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The Individual and Joint Performance of Economic Preferences, Personality, and Self-Control in Predicting Criminal Behavior

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  • Friehe, Tim

    ()
    (University of Bonn)

  • Schildberg-Hörisch, Hannah

    ()
    (University of Bonn)

Abstract

We explore the individual and joint explanatory power of concepts from economics, psychology, and criminology for criminal behavior. More precisely, we consider risk and time preferences, personality traits from psychology (Big Five and locus of control), and a self-control scale from criminology. We find that economic preferences, personality traits, and self-control complement each other in predicting criminal behavior. The most significant predictors stem from all three disciplines: risk aversion, conscientiousness, and high self-control make criminal behavior less likely. Our results illustrate that integrating concepts from various disciplines enhances our understanding of individual behavior.

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Bibliographic Info

Paper provided by Institute for the Study of Labor (IZA) in its series IZA Discussion Papers with number 7894.

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Length: 14 pages
Date of creation: Jan 2014
Date of revision:
Handle: RePEc:iza:izadps:dp7894

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Keywords: crime; risk preferences; time preferences; personality traits; self-control; experiment;

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  1. Traxler, Christian & Winter, Joachim, 2009. "Survey Evidence on Conditional Norm Enforcement," Discussion Papers in Economics 8992, University of Munich, Department of Economics.
  2. Jean-Robert Tyran & Lars P. Feld, 2006. "Achieving Compliance when Legal Sanctions are Non-deterrent," Scandinavian Journal of Economics, Wiley Blackwell, vol. 108(1), pages 135-156, 03.
  3. Heckman, James J., 2011. "Integrating Personality Psychology into Economics," IZA Discussion Papers 5950, Institute for the Study of Labor (IZA).
  4. Becker Anke & Deckers Thomas & Dohmen Thomas & Falk Armin & Kosse Fabian, 2012. "The relationship between economic preferences and psychological personality measures," ROA Research Memorandum 012, Maastricht University, Research Centre for Education and the Labour Market (ROA).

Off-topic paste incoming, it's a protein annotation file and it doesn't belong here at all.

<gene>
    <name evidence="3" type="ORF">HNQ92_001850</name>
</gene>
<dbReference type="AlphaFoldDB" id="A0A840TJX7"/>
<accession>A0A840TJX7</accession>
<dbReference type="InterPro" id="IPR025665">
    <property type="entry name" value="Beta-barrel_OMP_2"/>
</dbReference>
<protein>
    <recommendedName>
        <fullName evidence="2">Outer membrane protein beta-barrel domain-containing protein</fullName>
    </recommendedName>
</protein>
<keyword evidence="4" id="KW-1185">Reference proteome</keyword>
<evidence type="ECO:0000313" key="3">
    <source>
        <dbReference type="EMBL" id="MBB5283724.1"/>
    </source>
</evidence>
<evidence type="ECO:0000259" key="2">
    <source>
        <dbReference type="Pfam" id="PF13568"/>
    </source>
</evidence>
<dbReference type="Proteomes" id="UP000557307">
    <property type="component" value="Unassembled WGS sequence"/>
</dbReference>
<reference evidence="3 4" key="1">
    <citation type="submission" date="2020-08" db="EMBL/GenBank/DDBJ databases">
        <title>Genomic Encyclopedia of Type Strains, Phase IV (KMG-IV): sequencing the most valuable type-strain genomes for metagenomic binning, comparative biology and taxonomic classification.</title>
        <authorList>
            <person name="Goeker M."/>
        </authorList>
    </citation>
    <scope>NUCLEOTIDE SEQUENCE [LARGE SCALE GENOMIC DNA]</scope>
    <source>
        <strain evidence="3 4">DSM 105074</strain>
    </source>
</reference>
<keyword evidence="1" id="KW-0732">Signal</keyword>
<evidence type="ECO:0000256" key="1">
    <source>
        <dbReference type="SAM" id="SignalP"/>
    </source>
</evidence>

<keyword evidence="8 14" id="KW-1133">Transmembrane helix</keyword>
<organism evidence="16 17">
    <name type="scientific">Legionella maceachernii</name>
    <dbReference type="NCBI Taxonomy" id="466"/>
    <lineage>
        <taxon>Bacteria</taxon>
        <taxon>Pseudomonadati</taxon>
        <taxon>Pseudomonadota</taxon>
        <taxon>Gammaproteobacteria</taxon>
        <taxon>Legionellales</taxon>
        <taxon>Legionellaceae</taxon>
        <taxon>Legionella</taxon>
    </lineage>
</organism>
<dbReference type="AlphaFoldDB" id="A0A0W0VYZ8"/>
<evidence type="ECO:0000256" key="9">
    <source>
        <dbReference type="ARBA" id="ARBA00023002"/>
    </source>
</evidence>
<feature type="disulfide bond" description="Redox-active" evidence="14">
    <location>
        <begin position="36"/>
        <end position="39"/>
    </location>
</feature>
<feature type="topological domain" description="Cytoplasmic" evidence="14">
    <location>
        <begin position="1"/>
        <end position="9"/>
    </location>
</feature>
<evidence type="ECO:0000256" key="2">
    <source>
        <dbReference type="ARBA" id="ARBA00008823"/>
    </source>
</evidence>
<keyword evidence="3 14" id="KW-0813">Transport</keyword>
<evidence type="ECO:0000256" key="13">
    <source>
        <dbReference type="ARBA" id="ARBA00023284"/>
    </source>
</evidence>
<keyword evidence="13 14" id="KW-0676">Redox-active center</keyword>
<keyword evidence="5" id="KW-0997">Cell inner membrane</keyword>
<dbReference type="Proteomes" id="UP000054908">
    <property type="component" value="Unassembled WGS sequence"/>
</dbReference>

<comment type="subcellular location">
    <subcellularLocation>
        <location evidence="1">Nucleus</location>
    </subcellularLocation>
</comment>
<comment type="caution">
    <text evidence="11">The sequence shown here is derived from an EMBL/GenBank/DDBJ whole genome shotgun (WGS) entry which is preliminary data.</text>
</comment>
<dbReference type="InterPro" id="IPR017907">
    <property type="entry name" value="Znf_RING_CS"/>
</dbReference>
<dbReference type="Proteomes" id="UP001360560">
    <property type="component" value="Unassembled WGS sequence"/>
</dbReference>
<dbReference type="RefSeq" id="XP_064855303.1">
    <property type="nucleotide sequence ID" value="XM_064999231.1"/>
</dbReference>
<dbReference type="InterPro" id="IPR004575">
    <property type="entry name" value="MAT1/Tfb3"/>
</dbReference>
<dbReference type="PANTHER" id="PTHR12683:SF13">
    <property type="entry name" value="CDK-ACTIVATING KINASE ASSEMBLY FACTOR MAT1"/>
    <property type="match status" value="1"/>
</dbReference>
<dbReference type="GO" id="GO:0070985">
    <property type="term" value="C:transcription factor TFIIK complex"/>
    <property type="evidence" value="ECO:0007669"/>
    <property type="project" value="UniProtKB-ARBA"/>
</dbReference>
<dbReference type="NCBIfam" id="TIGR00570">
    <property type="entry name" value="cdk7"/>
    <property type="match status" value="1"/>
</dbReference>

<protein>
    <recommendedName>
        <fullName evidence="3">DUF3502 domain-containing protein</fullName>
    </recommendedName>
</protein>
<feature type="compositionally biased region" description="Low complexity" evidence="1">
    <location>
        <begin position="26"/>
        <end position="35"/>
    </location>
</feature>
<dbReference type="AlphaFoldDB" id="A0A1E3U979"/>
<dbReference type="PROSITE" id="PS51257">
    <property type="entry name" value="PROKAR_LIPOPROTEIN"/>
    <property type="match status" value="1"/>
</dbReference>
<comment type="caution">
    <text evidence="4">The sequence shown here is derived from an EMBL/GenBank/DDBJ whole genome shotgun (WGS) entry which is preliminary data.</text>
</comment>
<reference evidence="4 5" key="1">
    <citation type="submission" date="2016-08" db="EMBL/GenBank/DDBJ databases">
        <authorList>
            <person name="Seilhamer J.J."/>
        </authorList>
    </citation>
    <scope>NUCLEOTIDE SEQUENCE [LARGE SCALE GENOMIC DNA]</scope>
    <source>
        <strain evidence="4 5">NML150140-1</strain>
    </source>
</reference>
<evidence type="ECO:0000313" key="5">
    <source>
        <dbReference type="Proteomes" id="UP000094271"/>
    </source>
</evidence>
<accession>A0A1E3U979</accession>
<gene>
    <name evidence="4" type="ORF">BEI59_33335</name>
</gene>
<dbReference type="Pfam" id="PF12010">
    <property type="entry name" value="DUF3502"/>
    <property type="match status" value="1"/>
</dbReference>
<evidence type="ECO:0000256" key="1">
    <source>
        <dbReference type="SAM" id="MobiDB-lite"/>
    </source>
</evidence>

5. Deborah Cobb-Clark & Stefanie Schurer, 2011. "The Stability of Big-Five Personality Traits," Melbourne Institute Working Paper Series wp2011n21, Melbourne Institute of Applied Economic and Social Research, The University of Melbourne.
  6. Borghans, Lex & Duckworth, Angela Lee & Heckman, James J. & ter Weel, Bas, 2008. "The Economics and Psychology of Personality Traits," IZA Discussion Papers 3333, Institute for the Study of Labor (IZA).
  7. Urs Fischbacher, 2007. "z-Tree: Zurich toolbox for ready-made economic experiments," Experimental Economics, Springer, vol. 10(2), pages 171-178, June.
  8. Hörisch, Hannah & Strassmair, Christina, 2008. "An experimental test of the deterrence hypothesis," Discussion Papers in Economics 2139, University of Munich, Department of Economics.
  9. Christine Henle & Charlie Reeve & Virginia Pitts, 2010. "Stealing Time at Work: Attitudes, Social Pressure, and Perceived Control as Predictors of Time Theft," Journal of Business Ethics, Springer, vol. 94(1), pages 53-67, June.
  10. Anderson, David A, 1999. "The Aggregate Burden of Crime," Journal of Law and Economics, University of Chicago Press, vol. 42(2), pages 611-42, October.
  11. Tim Friehe & Hannah Schildberg-Hörisch, 2014. "Crime and Self-Control Revisited: Disentangling the Effect of Self-Control on Risk and Social Preferences," CESifo Working Paper Series 4747, CESifo Group Munich.
  12. Gary S. Becker, 1968. "Crime and Punishment: An Economic Approach," Journal of Political Economy, University of Chicago Press, vol. 76, pages 169.
  13. Almlund, Mathilde & Duckworth, Angela Lee & Heckman, James J. & Kautz, Tim, 2011. "Personality Psychology and Economics," IZA Discussion Papers 5500, Institute for the Study of Labor (IZA).
  14. Davis, Michael L, 1988. "Time and Punishment: An Intertemporal Model of Crime," Journal of Political Economy, University of Chicago Press, vol. 96(2), pages 383-90, April.
  15. William Harbaugh & Naci Mocan & Michael Visser, 2013. "Theft and Deterrence," Journal of Labor Research, Springer, vol. 34(4), pages 389-407, December.
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